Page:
The federal class-action lawsuit challenging the constitutionality of the $50 fee that E-ZPass charges motorists for toll violations has hit a bump in the road.

The lawsuit contends that the fee is excessive and is being used as an illegal source of revenue for the Turnpike Authority’s operating fund. New Jersey law specifies that fines for violations cannot be higher than the cost that the agency incurs for collecting the unpaid toll.

The litigation has been on hold while state judges take a crack at the arguments against the fee.

It turns out that a judge appointed by a Superior Court appellate panel to determine whether the cost of the fee is fair is siding with the Turnpike Authority.

Judge Alberto Rivas has issued a report stating that the $50 administrative fee “is neither arbitrary nor capricious; it fairly represents the cost incurred by the New Jersey Turnpike Authority in processing and collecting a toll violation.”

Is the E-ZPass lawsuit over?

In the judge’s report, he concludes that the $50 administrative fee is justified because the effort to collect unpaid tolls is expensive and involves much more than just mailing out a violation notice. He says that the Turnpike Authority, not the Turnpike Authority’s violations vendor, is doing all the work.

But the judge's conclusion seems to be at odds with what the Authority has stated in the past, meaning that the report is likely to be the basis of courtroom arguments for months to come, all while the lawsuit that could affect millions of dollars paid by toll violators remains in limbo.

Rivas states the New Jersey Turnpike Authority “begins the process of collecting an unpaid toll by first reviewing a photographic image of the license plate. The [Authority] then conducts research to identify the registered owner of the vehicle that committed a violation. If the registered owner is determined to have an E-ZPass account, the toll is simply deducted. Those steps are performed by [Authority] employees, not Conduent.”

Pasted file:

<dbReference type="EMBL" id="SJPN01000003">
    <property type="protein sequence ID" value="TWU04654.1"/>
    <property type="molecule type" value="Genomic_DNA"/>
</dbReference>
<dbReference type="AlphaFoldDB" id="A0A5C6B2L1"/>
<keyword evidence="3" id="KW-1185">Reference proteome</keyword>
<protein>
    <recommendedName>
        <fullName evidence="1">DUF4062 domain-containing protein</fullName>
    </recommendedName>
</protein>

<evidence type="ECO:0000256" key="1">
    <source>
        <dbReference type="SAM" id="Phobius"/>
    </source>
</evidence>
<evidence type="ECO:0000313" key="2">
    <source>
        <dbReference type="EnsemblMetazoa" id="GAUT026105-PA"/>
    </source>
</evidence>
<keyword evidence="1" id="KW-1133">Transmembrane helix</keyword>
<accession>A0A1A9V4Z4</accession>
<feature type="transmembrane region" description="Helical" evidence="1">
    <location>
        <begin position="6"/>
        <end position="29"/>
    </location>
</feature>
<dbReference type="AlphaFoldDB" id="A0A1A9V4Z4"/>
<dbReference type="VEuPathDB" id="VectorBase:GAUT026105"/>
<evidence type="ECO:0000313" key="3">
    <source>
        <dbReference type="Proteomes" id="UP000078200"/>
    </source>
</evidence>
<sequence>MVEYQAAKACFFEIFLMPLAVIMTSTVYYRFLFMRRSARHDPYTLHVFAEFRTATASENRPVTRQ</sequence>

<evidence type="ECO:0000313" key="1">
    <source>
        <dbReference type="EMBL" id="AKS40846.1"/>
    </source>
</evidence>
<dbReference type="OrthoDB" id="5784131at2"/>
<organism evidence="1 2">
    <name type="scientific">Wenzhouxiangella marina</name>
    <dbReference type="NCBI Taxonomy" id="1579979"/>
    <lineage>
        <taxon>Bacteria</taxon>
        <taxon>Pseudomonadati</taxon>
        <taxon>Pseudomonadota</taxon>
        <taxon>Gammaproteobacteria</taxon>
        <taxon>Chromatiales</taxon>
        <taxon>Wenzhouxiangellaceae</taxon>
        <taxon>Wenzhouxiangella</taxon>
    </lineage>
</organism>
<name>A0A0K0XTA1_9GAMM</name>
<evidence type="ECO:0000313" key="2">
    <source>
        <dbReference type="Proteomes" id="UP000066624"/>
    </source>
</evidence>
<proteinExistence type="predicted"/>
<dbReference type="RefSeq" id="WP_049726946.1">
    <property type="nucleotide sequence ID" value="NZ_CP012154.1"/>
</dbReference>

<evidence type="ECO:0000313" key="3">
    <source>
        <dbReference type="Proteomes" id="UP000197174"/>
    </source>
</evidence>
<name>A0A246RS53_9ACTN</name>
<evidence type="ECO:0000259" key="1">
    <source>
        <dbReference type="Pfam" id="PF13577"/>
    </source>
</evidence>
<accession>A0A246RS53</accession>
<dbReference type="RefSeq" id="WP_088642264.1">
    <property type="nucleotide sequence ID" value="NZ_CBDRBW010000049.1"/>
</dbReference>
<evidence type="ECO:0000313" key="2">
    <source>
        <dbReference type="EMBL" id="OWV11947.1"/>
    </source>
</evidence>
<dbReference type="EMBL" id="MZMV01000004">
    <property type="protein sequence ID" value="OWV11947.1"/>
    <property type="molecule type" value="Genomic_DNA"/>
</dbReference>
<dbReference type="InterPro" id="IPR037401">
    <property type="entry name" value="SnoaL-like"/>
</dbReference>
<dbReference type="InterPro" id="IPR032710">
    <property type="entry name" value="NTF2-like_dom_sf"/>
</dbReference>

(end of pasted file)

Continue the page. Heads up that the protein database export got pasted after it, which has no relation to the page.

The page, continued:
But on the New Jersey Turnpike Authority website, in a description of what happens when a vehicle enters a toll plaza, it says “if the transponder is not read, Conduent conducts an image review to manually identify the license plate of the vehicle and double-check the accuracy of the data.”

The description goes on to say Conduent (not the Authority) will then follow up on any license plates from out of state, and a notice of the violation is sent to the offending party, and Conduent (not the Authority) will then deal with any disputes that arise.

The judge's report does not acknowledge this discrepancy.


What's next for the E-ZPass lawsuit?

The report suggests Garden State drivers who have paid the $50 fine will not be getting the money back any time soon.

But the report is not the final word. It will be considered along with other evidence by a panel of judges, who will issue a final decision at some point. But it could be several months before that happens, according to legal observers.

Tom Feeney, a spokesman for the Turnpike Authority, and Matthew Faranda-Diedrich, a partner at Royer Cooper Cohen Braunfeld, the Philadelphia law firm heading up the class-action suit, declined to comment on this latest twist.

In the past, Faranda-Diedrich has indicated it is understandable people may be frustrated by a case that has already been dragging on for 5 years, but “we are putting our head down and doing everything we can to hopefully bring justice to the millions of motorists that we feel like have been unfairly taken advantage of.”

Our continuing coverage of the E-ZPass litigation

Been scammed by E-ZPass fines? You might get payback

Court tells Turnpike Authority to prove that E-ZPass is not a scam

Lawyer: E-ZPass fines are taxation without representation

You can contact reporter David Matthau at

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